Patients who received low volume preparation achieved a higher total BBPS score (mean 7.4, SD ± 1.62) than patients who received high volume preparation (mean total BBPS score 7.0, SD ± 1.41) and medium volume preparation (mean total BBPS score 6.9, SD ± 1.55), although the differences were not statistically significant (P = 0.77) (Fig. 1). Seven patients in the low volume group, eight in the high volume group, and six in the medium volume group had BBPS score ≥ 6 (P = 0.70), which is considered adequate colon preparation [12].

Fig. 1
figure1

Relation between mean total Boston Bowel Preparation Scale Score (BBPS) and type of bowel preparation

In the large volume group, mean BBPS score for right colon was 2.4 (0.52), for transverse colon was 2.5 (0.53) and for left colon was 2.3 (0.46). In the medium volume group, mean BBPS for right colon was 2.4 (0.74), for transverse colon was 2.5 (0.53) and for left colon was 2.0 (0.53). Finally, in the low volume group, BBPS score for right colon, transverse colon and left colon was 2.6 (0.53), 2.7 (0.76), and 2.1 (0.69), respectively. In all cases, cecal intubation was achieved. No procedures were delayed or cancelled due to poor bowel preparation.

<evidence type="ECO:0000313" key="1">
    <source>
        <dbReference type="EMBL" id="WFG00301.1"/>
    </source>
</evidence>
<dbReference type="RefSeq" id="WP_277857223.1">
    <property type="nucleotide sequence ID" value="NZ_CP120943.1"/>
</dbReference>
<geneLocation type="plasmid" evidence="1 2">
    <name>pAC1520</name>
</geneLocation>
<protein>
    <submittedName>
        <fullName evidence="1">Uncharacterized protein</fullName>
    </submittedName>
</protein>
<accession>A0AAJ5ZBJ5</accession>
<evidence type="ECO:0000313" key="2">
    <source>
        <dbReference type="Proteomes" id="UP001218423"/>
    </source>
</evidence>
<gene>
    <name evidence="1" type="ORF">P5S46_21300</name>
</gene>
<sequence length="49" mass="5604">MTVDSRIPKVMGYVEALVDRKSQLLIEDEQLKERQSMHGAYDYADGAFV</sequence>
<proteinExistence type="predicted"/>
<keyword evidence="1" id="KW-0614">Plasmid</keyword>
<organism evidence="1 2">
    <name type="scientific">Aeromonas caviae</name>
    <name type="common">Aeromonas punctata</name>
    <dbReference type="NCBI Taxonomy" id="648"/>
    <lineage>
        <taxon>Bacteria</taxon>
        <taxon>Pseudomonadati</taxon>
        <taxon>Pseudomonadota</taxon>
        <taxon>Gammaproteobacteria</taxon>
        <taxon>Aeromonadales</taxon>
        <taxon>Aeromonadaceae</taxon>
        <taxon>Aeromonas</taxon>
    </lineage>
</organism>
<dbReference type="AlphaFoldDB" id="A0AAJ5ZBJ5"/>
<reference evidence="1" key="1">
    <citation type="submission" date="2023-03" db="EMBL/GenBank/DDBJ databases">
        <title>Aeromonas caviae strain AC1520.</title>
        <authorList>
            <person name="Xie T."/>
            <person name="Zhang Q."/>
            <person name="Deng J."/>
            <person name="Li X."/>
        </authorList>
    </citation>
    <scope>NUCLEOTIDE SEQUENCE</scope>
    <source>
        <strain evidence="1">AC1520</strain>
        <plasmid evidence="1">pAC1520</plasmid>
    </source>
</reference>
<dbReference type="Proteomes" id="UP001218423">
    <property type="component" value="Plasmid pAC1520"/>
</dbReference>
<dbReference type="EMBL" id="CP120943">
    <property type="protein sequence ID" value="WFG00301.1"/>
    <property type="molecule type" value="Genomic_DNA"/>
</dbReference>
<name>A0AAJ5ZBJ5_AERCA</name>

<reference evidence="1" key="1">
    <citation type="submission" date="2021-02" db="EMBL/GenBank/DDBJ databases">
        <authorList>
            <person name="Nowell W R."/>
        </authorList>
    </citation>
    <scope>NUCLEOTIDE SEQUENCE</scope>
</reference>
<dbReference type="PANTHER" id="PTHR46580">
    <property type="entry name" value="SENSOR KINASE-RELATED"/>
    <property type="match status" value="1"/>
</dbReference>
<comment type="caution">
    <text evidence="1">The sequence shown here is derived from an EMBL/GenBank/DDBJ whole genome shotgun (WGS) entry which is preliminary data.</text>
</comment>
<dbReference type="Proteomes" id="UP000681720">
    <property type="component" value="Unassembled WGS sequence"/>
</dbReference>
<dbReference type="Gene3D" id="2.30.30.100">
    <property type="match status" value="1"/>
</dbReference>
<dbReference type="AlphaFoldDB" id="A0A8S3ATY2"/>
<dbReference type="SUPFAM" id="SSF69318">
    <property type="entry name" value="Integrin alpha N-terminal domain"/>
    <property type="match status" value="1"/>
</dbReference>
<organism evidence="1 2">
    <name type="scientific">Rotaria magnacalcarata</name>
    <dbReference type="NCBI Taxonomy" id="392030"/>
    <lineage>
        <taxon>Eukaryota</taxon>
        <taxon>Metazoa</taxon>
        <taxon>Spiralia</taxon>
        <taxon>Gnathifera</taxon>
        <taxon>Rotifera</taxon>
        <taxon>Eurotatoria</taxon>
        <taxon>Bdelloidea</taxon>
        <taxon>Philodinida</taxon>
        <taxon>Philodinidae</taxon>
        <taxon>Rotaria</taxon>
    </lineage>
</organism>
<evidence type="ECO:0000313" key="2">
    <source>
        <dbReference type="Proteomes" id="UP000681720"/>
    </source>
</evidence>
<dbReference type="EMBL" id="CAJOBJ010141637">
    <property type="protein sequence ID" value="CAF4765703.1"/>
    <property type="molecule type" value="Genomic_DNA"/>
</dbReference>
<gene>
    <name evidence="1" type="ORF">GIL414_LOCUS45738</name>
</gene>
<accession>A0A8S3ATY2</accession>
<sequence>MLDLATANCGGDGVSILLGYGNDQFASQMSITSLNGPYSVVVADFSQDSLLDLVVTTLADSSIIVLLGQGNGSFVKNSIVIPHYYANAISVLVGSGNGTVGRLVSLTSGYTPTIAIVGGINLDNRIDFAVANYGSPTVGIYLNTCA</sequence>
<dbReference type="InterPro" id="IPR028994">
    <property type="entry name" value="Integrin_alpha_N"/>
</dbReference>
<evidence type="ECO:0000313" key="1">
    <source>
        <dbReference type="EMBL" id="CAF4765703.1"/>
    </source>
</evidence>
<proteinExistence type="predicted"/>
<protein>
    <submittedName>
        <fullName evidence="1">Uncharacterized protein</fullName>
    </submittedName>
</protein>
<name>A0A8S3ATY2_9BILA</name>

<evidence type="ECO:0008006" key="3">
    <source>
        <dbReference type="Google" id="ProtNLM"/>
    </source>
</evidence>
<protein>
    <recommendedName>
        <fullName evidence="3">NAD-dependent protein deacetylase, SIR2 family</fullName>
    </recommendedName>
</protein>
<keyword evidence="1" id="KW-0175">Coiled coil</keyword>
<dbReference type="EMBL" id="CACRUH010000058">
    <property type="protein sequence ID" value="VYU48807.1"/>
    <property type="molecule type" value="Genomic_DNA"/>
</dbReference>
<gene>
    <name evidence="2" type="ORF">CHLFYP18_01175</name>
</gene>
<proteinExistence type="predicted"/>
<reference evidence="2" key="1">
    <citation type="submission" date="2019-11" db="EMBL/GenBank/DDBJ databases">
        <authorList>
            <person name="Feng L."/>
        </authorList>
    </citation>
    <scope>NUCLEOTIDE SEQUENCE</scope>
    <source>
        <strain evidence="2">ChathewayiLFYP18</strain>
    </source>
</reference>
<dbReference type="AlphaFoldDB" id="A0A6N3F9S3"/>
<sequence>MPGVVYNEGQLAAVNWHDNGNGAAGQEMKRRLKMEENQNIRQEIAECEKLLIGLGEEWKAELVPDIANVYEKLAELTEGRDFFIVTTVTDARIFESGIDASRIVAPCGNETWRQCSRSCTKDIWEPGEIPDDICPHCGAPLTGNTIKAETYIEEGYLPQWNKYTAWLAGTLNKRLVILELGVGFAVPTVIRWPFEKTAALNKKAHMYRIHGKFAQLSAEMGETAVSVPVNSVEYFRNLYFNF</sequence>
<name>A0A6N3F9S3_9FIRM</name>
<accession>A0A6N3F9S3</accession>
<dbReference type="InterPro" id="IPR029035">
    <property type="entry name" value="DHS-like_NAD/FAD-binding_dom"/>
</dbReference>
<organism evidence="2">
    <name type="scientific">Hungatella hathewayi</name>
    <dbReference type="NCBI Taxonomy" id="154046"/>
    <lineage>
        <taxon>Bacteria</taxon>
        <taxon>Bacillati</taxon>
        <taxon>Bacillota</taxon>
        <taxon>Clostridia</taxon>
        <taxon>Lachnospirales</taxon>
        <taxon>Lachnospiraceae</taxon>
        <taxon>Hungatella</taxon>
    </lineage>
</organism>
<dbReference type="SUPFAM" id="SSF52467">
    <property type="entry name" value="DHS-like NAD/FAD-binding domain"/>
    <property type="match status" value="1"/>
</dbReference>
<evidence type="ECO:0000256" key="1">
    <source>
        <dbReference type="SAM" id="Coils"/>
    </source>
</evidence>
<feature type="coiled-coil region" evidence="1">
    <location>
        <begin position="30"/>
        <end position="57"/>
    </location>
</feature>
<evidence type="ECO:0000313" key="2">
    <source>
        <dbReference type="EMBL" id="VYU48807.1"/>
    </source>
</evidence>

With regard to tolerance to colon cleansing, 100% of patients who received low volume preparation reported finishing bowel preparation completely, whereas 77.8% of the large volume group and 75% of the medium volume group reported accomplishment all purgative intake (P = 0.32), shown in the Fig. 2. Among patients who did not finish the preparation, two individuals receiving large volume preparation took 3920 and 1500 mL, and two patients receiving medium volume preparation took 1860 and 1800 mL.

Fig. 2
figure2

Ability to completely finish colon preparation among different colon preparation solutions

The perception of unpleasant taste demonstrated a significant difference between the low volume group and high volume/ medium volume groups (P ≤ 0.01). Mean (SD) score for this adverse event reported by patients who had low volume preparation was 0.6 (0.74), while patients who had large volume preparation reported 2.2 (0.97) and medium volume group mean score was 2.1 (1.36). Other parameters analyzed were nausea and vomiting. Mean (SD) score for patient reported nausea was 0.9 (1.27), 0.5 (1.07), and 0 in the large volume, medium volume, and low volume groups respectively, and mean (SD) score for vomiting was 0.1 (0.33), 0 and 0 in the large volume, medium volume, and low volume groups respectively (Table 4).

Table 4 Patient reported adverse effects of bowel preparations

Discussion